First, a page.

The second film in the trio is Stink Bomb, directed by Tensai Okamora, tells the story of an unfortunate lab technician, Nobuo Tanaka, who is fighting the flu and is referred to some pills in his boss’s office. He takes the wrong pills which causes everyone around him to become unconscious. He is instructed by his superiors in Tokyo to bring the pills and research to them. They soon realize that it was a mistake for him to come hear as all of Japan and its military try to stop him. The animation in this film is your usual anime style, but not too over exaggerated, it looked more realistic than most. The speed of the characters and their movements are a little fast to help with the comical air of the film. The attention to detail in the background paintings are wonderful.
The third film in the trio is Cannon Fodder, directed by Katsuhiro Otomo himself, depicts a would at war. A city made of cannons and turrets fights an unknown enemy. This story focuses on one family that lives in this city and follows them through their daily routines. This style of animating was very dark and uncommon. It seems like it was based of of the sketchy style you see in some comic books but it has its own touch that makes everything and everyone look dirty and miserable. Its style is very profound and is the one I remember the most vividly from the film.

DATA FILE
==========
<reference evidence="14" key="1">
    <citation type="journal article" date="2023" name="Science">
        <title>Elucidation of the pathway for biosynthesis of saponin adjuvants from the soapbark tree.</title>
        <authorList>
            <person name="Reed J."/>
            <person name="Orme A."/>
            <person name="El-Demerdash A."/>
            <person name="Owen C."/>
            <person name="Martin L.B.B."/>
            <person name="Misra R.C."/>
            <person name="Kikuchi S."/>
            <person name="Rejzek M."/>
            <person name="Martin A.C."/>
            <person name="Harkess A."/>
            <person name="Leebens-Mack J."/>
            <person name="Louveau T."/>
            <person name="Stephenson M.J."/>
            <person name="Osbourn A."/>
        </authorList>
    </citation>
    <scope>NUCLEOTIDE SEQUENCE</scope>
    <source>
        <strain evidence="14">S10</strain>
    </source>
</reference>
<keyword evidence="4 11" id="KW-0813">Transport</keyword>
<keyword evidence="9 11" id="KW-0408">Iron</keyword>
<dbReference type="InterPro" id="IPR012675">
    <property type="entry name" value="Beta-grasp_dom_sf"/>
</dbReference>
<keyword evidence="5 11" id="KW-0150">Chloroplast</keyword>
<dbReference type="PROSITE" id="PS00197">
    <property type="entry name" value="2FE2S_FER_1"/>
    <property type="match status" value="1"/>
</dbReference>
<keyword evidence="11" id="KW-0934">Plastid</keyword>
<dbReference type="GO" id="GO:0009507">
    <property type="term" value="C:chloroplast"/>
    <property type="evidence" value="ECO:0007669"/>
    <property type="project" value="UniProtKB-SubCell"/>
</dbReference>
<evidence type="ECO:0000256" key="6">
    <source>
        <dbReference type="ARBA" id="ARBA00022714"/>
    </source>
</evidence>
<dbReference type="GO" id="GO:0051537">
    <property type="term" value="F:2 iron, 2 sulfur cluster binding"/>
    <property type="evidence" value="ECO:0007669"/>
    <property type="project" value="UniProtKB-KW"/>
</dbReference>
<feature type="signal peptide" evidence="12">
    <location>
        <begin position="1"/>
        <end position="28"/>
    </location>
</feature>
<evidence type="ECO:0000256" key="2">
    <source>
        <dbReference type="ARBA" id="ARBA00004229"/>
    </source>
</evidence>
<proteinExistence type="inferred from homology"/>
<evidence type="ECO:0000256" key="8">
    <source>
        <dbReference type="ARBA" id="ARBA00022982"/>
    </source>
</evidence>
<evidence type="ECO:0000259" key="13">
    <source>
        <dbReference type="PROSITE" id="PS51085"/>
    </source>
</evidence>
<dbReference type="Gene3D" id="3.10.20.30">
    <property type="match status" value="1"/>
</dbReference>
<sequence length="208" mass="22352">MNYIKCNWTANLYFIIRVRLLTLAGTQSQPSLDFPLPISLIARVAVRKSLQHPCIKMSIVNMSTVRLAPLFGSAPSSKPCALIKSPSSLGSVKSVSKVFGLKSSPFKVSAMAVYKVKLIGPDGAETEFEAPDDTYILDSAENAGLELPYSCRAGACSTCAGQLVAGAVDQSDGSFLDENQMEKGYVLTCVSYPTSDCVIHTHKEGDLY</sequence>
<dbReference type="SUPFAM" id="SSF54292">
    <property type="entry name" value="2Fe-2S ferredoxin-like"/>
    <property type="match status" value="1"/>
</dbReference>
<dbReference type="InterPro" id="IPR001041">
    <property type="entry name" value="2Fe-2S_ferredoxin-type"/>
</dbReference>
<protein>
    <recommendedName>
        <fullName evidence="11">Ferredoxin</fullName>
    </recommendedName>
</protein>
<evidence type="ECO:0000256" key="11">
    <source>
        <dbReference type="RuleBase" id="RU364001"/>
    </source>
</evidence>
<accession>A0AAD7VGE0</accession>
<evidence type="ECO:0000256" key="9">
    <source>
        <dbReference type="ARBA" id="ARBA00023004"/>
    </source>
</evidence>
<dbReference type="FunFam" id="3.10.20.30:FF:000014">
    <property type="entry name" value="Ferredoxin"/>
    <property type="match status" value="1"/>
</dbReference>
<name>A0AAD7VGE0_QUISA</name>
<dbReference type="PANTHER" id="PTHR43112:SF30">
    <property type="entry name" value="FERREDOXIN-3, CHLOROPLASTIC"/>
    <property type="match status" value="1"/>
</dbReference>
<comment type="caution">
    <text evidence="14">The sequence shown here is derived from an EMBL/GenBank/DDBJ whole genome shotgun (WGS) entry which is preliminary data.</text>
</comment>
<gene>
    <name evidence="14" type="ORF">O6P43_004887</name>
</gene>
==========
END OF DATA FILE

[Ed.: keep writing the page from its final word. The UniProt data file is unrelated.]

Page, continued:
Each anime style in these three films brings a special touch to its story. It enhances the way the audience perceives the story. Each one of these films is a masterpiece. I highly recommend these films for their great stories and wonderful style.
Here is Kanye West’s music video for his hit song: Heard Em’ Say. The animation in this video was done by Bill Plympton.
On Friday February the 10th, Bill Plympton came to the Robinson Film Center in Shreveport, Louisiana to do a little screening of his short films and to talk to those interested about animation and his career as an independent animator. He was invited to shreveport by Bill Joyce and Brandon Oldenburg of Moonbot Studios.
I went to the Robinson early to see if i could meet Bill Plympton. He was sitting at a table signing cards and doing a small doodle of his “guard dog” for everyone there. I got in line for a doodle and when I reach him, I handed him the card and shook his had and introduced myself. He was very nice and while he doodled the dog, I told him that I wanted to be an animator as well. He asked me where I went to college and I said Centenary College of Louisiana and he told me it was a good start and to keep at it and that he was glad I came.